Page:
Punctuating the score cuts are several lively source selections, many of which are actually performed on-screen during the film. ‘To Vou’ Fa L’Americano’ is a real Latino toe-tapper which, I have to admit, got me swaying in time to the intoxicating beat, while jazz classics like Charlie Parker’s ‘Ko-Ko’, Miles Davis’s ‘Nature Boy’, and Dizzy Gillespie’s maniacal ‘The Champ’ seek to capture the musical preferences of the era. The one misfire is Matt Damon’s own rendition of Rodgers and Kern’s ‘My Funny Valentine’, in which he tries to be sultry, but sounds more inebriated than anything. In the context of the film, it’s marks an important plot point, but Matt can’t sing as well as he can act, and it really should have been left off the album.

To fully appreciate the extent of Yared’s work, The Talented Mr. Ripley really needs a longer release, but as this is the only available recording to date, I suggest instead programming all the source music out and listening to the score as a 25 minute suite. Although I applaud Yared’s continued employment in the Hollywood studio system, and while I’m pleased he has finally been given the opportunity to score something other than a big love story, I still feel slightly disappointed that Gabriel’s music for this movie did not bowl me over in the same way that the outstanding Message In A Bottle did last year. Appropriate, dramatic, but underwhelming is probably a suitable final appraisal.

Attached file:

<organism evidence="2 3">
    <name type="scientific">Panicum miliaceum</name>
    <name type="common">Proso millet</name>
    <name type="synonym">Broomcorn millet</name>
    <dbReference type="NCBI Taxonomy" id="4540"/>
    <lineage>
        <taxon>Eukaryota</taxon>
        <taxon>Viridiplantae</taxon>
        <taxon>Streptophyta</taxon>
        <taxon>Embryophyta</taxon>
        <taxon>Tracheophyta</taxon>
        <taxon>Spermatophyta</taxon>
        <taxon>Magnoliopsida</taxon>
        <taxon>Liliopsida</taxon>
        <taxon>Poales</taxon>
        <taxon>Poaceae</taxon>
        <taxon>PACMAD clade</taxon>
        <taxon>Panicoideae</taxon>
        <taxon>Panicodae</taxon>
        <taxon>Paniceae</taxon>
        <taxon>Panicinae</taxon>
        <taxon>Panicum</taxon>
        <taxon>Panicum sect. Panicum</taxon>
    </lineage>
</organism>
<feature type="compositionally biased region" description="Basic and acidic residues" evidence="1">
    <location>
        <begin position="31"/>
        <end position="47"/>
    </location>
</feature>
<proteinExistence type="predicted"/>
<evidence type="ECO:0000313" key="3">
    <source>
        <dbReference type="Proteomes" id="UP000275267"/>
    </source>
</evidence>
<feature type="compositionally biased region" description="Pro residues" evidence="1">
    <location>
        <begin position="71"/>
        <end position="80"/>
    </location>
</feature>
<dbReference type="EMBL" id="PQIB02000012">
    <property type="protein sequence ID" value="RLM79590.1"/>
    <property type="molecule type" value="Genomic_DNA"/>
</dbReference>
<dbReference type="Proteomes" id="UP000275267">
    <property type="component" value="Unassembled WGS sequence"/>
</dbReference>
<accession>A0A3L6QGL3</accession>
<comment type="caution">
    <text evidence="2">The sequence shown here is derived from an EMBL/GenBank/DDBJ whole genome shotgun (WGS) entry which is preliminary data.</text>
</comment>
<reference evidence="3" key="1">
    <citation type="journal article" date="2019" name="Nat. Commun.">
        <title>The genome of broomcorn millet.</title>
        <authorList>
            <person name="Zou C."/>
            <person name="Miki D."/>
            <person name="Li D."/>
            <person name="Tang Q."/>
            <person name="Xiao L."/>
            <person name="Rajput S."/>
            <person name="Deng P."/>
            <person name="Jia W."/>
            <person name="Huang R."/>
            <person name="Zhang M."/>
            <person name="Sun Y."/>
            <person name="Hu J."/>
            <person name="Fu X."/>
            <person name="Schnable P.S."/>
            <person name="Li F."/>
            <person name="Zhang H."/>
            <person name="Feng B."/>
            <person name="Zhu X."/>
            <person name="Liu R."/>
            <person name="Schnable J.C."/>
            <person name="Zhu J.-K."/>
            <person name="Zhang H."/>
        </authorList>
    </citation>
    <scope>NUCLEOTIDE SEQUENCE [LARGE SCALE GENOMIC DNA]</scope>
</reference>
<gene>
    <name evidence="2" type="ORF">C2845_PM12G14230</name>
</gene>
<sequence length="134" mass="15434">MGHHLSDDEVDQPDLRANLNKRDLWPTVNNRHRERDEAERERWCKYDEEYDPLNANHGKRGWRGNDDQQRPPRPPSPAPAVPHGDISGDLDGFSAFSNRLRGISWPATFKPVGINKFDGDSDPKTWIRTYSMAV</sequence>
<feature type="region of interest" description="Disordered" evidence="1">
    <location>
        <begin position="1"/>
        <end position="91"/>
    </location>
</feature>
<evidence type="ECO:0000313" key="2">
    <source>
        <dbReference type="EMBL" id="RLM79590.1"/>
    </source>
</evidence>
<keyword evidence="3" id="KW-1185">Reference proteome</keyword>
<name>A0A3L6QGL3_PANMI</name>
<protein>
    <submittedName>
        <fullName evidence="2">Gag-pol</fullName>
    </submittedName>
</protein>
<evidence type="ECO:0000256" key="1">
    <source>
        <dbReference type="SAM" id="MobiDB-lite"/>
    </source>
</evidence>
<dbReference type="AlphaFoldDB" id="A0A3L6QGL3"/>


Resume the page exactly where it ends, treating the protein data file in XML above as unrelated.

Rating: ***

Track Listing:

  • To Vou’ Fa L’Americano (written by Renato Carosone and Nicola Salerno, performed by Matt Damon, Jude Law, Fiorello and the Guy Barker International Quintet) (3:02)
  • My Funny Valentine (written by Richard Rodgers and Lorenz Hart, performed by Matt Damon and the Guy Barker International Quintet) (2:35)
  • Italia (1:40)
  • Lullaby for Cain (written by Gabriel Yared and Anthony Minghella, performed by Sinead O’Connor) (3:32)
  • Crazy Tom (4:47)
  • Ko-Ko (written and performed by Charlie Parker) (2:54)
  • Nature Boy (written by Eden Ahbez, performed by Miles Davis) (4:48)
  • Mischief (2:26)
  • Ripley (3:30)
  • Pent-Up House (written by Sonny Rollins, performed by Guy Barker, Pete King, Iain Dixon, Robin Aspland, Arne Somogyi and Clark Tracy) (2:40)
  • Guaglione (written by Nisa Fanciulli, performed by Marino Marini) (3:17)
  • Moanin’ (written by Bobby Timmons, performed by The Guy Barker International Quintet) (4:16)
  • Proust (1:59)
  • Four (written by Miles Davis, performed by Guy Barker, Pete King, Iain Dixon, Robin Aspland, Arne Somogyi and Clark Tracy) (3:41)
  • Promise (2:49)
  • The Champ (written and performed by Dizzy Gillespie) (2:45)
  • Syncopes (4:49)
  • Stabat Mater (written by Antonio Vivaldi, performed by Clifford Gurdin and the London Metropolitan Ensemble)
  • You Don’t Know What Love Is (written by Don Raye and Gene De Paul, performed by John Martyn and the Guy Barker International Quintet) (5:22)

Running Time: 63 minutes 54 seconds

Sony Classical SK-51337 (1999)

Music composed by Gabriel Yared. Conducted by Harry Rabinowitz. Orchestrations by Gabriel Yared and John Bell. Recorded and mixed by John Richards and Chris Dibble. Edited by Robert Randles. Album produced by Gabriel Yared, Anthony Minghella and Walter Murch.